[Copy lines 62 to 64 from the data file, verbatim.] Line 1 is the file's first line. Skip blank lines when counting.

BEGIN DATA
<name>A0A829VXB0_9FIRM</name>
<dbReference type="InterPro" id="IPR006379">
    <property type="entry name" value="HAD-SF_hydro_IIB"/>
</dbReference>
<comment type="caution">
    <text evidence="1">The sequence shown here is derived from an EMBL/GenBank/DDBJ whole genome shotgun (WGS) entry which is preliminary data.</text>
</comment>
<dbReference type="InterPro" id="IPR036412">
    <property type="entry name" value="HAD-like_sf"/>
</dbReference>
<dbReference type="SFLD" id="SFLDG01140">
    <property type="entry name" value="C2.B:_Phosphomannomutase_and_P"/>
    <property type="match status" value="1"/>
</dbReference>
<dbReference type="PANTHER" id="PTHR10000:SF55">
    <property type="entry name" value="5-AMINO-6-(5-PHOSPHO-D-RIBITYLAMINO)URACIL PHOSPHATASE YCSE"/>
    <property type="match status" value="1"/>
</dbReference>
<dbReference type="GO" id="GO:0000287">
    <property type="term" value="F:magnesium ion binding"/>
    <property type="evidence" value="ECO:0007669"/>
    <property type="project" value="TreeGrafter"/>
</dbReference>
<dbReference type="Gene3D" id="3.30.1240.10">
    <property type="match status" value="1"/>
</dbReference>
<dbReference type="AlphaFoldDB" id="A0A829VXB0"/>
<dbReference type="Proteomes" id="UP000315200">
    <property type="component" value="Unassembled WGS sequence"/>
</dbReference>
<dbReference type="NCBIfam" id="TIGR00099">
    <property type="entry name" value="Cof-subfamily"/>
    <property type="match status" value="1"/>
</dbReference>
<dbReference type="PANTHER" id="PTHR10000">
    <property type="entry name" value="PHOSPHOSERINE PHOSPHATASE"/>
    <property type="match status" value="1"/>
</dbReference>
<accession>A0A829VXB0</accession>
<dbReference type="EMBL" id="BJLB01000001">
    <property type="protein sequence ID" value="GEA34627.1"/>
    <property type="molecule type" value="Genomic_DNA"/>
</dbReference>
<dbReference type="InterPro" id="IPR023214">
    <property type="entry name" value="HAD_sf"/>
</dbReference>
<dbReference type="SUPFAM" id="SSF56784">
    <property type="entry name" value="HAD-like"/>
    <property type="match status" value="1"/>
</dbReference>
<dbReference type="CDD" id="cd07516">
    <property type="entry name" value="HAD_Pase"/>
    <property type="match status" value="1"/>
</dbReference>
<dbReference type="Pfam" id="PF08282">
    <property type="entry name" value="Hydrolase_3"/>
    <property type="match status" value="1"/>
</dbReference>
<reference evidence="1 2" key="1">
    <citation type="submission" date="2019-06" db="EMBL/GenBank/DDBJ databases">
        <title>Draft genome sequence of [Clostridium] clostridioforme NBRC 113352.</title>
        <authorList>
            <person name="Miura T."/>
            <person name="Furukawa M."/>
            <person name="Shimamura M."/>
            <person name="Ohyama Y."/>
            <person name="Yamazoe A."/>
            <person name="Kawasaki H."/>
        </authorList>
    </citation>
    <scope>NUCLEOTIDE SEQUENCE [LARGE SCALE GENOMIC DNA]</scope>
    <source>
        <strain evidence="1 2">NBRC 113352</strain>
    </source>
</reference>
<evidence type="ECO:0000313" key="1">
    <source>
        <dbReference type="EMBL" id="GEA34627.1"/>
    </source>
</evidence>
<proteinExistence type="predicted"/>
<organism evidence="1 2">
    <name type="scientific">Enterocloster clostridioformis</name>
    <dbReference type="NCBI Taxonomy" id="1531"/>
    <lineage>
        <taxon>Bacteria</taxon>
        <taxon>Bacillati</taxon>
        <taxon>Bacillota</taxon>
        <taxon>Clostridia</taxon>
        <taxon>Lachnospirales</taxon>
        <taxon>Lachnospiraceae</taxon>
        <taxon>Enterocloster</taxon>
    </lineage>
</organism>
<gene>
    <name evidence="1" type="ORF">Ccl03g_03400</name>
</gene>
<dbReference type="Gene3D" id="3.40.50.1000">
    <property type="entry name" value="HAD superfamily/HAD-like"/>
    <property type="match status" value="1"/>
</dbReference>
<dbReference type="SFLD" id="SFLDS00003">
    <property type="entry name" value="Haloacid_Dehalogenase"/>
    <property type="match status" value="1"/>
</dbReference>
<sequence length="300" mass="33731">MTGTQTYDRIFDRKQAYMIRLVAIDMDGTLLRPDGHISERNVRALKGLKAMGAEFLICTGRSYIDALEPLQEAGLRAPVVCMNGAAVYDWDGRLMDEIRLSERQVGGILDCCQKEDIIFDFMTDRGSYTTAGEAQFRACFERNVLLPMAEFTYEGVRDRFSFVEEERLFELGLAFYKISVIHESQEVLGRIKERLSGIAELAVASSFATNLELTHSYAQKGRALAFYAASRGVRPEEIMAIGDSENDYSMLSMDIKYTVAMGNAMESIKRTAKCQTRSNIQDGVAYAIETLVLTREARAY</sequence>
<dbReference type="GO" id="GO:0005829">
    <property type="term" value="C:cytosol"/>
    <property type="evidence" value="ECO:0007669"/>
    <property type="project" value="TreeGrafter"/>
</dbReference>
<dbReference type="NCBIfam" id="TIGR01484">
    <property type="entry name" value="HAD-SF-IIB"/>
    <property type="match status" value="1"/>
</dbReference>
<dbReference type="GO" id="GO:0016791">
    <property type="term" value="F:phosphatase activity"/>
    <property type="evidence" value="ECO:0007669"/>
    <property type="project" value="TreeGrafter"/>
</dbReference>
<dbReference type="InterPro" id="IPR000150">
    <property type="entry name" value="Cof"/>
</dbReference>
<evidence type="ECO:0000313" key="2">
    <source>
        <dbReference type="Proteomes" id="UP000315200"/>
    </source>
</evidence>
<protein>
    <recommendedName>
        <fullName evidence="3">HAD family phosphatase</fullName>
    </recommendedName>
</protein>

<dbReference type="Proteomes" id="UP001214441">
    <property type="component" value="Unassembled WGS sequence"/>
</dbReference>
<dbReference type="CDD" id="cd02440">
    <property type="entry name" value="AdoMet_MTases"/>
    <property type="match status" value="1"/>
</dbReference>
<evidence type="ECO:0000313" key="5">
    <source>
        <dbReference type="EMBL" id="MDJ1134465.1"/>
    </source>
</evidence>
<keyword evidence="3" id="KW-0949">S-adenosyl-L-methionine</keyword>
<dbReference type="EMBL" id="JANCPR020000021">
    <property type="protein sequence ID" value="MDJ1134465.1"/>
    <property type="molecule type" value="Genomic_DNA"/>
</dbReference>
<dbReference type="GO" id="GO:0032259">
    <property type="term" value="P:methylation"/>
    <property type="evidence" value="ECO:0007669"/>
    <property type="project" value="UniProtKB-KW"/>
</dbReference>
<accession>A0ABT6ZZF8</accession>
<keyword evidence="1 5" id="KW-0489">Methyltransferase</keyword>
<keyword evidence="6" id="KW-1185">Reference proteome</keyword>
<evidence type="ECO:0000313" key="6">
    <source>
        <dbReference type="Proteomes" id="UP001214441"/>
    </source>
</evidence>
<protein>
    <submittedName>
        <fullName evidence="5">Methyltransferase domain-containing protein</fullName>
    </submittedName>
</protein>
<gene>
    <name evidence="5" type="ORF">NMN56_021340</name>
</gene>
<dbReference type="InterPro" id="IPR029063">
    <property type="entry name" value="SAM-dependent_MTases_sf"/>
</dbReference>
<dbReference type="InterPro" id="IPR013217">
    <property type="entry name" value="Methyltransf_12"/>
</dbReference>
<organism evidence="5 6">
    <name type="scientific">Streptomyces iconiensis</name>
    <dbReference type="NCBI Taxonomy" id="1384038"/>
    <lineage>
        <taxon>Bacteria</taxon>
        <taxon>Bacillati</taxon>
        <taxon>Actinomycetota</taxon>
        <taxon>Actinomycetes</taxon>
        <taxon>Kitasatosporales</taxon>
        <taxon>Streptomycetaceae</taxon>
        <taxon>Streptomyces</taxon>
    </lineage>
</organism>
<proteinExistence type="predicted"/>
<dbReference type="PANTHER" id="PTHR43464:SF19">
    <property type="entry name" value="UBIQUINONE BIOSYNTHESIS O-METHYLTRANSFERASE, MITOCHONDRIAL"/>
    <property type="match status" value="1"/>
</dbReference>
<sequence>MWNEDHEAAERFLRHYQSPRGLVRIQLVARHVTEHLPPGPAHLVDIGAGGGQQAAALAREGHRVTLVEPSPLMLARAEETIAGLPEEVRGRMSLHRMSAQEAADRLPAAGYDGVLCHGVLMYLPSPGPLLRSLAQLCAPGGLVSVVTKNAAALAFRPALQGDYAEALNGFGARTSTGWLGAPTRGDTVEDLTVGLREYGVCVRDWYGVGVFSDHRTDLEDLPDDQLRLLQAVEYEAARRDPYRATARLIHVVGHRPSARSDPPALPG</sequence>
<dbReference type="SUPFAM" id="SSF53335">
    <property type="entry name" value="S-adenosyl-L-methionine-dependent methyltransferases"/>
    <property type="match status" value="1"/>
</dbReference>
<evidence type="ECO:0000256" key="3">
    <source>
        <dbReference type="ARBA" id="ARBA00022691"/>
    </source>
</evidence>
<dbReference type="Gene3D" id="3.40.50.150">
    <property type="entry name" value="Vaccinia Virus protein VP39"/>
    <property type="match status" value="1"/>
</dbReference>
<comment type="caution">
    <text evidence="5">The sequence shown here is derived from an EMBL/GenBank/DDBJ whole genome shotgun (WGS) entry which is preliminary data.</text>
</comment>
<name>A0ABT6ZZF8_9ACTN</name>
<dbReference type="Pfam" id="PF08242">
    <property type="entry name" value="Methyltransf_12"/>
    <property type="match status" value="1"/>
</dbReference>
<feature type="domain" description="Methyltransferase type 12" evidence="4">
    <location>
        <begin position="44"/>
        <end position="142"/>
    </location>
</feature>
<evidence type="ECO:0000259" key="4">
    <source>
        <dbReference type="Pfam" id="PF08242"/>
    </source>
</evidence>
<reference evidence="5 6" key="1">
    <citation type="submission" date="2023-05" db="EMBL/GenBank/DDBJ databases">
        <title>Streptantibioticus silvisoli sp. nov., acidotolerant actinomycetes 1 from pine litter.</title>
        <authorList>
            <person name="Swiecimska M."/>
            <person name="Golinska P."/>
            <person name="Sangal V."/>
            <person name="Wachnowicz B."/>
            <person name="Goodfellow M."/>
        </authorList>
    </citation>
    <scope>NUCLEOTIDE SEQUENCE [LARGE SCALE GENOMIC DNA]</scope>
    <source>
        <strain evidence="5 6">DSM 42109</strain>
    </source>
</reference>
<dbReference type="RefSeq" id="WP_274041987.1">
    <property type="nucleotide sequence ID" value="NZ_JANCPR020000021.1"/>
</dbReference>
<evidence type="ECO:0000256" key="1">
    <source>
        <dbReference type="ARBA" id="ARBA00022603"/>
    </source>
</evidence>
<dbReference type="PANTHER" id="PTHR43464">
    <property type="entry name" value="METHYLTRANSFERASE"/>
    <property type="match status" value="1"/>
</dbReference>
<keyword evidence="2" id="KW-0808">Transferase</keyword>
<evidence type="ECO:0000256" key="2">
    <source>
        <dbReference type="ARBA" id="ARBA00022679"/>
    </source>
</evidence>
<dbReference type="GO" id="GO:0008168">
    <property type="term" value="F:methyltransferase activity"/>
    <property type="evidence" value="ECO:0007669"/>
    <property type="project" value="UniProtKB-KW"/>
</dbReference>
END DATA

        <authorList>
            <person name="Miura T."/>
            <person name="Furukawa M."/>